Breed: Miniature Pinscher
Temperament: strong-willed, alert
Lifespan: 12-15 years
Recommended for: families, older adults
Looking like a pint-sized Dobermann with a fun-loving attitude, the Miniature Pinscher may be one of our most underrated small dogs. Mins Pins, as they are called, actually have a heritage which beats the Dobermann 200 years!
A smooth-coated dog, weighing 3.5-4.5kg (8-10lb) and only reaching 30cm (12in.) is not a dwarf (ie: normal body on short legs) but as the name suggests, a miniature breed. They come in black, chocolate or blue with tan markings, or solid red. Their ears are large and erect. They are small enough to be nursed by children or older adults
Temperament & training
Like many small breeds, the Min Pin has self-confidence that outstrips its actual size and many make good watchdogs. Individuals can become overexcited and yappy if permitted, but most are alert and respond positively to training.
Dr. Rob Zammit says some Miniature Pinschers have temperament problems – they are shy, timid and can become fear biters. He suggests overcoming this by socialising the puppy early by introducing it to people and other dogs.
Luxating patellas (slipping kneecap) and entropion (rolled-in eyelid) found occasionally; Fine leather of ears can crack and bleed in cold weather, or with fly bites in summer; Sensitive to cold.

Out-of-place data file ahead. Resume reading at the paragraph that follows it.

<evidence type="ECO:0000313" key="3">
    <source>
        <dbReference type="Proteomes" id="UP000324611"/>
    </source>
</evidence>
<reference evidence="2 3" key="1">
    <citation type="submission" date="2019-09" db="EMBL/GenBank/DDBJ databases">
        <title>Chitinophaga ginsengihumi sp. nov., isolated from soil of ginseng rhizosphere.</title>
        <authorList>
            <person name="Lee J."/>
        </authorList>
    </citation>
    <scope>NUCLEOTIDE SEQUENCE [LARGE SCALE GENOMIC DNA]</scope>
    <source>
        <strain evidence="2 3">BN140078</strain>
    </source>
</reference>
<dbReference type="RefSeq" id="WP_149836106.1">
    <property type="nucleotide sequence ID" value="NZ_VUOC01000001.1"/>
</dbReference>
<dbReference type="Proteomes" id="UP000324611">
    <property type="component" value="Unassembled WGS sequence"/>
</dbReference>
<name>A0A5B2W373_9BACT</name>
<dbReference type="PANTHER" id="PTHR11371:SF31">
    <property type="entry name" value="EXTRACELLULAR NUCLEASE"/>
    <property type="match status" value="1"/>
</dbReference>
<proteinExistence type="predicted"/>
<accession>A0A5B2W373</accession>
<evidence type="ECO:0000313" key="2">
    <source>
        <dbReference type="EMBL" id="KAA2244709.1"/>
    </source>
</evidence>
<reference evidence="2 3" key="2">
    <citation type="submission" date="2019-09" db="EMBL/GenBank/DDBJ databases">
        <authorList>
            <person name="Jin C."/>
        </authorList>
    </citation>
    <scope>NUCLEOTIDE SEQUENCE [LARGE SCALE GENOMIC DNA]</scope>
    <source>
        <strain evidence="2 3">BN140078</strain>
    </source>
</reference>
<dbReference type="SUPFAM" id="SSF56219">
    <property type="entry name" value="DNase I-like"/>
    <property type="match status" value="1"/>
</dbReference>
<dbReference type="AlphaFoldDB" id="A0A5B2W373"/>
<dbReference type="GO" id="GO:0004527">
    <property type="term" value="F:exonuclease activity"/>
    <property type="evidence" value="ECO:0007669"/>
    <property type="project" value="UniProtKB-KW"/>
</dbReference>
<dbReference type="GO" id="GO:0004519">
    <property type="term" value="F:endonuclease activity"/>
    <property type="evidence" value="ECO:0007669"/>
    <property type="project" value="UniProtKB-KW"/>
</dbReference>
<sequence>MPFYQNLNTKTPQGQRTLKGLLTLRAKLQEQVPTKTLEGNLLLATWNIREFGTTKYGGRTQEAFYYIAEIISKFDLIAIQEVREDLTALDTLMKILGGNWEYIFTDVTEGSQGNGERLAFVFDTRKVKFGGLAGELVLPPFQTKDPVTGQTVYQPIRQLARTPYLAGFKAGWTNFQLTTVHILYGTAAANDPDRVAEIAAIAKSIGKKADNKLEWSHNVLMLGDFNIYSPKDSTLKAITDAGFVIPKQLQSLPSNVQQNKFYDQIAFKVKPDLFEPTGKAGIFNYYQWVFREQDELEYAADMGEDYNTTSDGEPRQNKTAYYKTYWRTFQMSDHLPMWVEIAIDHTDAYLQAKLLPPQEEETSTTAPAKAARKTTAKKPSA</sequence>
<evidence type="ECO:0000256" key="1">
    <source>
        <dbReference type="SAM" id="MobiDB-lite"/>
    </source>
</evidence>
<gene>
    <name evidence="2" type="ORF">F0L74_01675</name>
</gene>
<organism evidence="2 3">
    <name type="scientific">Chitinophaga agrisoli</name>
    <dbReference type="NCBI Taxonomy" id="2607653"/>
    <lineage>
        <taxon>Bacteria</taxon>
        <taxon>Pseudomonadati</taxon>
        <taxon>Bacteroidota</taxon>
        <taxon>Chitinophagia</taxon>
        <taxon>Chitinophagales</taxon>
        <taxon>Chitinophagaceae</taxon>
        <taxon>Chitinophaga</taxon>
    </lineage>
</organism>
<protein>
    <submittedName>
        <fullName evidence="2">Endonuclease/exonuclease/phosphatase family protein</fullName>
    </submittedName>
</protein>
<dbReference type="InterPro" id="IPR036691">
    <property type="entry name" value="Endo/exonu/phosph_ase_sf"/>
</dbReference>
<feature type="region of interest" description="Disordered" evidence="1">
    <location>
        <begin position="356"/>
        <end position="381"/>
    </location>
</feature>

Dr. Rob Zammit warns potential owners against overfeeding Miniature Pinschers. If the dogs become fat their small bones can’t carry excess weight.
Litters usually 3-4 pups, with caesareans required occasionally.
Space & exercise
Their small neat size makes them well suited to life indoors, however, the excitable nature sometimes found could demand extra training to avoid accidents with ornaments! While mostly self-exercising, a regular walk could burn off some of the excess energy.
A great dog for families with school-age children, as breeders say they are hardier than they look and will join in the rough and tumble without danger of injury or retaliation. Older adults also find them a great companion, being small, cheap to feed, amenable to life indoors and a good watchdog.
The short, sleek coat is simple to maintain with a weekly wipe over. Some owners warn against bathing too frequently as the skin can dry out and become irritated.
The breed originated in Germany where it was used to hunt rats and vermin. The word ‘pinsch’ is German for grab or snatch. Some still retain this instinct!
To find up-to-date contacts for breeders, contact the following organisations.
Phone: 1300 728 022 (NSW only) or (02) 9834 3022
Fax: (02) 9834 3872
Phone: (03) 9788 2500
Fax: (03) 9788 2599
Phone: (02) 6241 4404 – Fax: (02) 6241 1129.
Phone: (08) 9455 1188
Fax: (08) 9455 1190
Phone: (08) 8349 4797
Canine Control Council of Queensland
Phone: (07) 3252 2661
Fax: (07) 3252 3864
Tasmanian Canine Association
Phone: (03) 6272 9443
Fax: (03) 6273 0844
Phone: (08) 8984 3570
Fax: (08) 8984 3409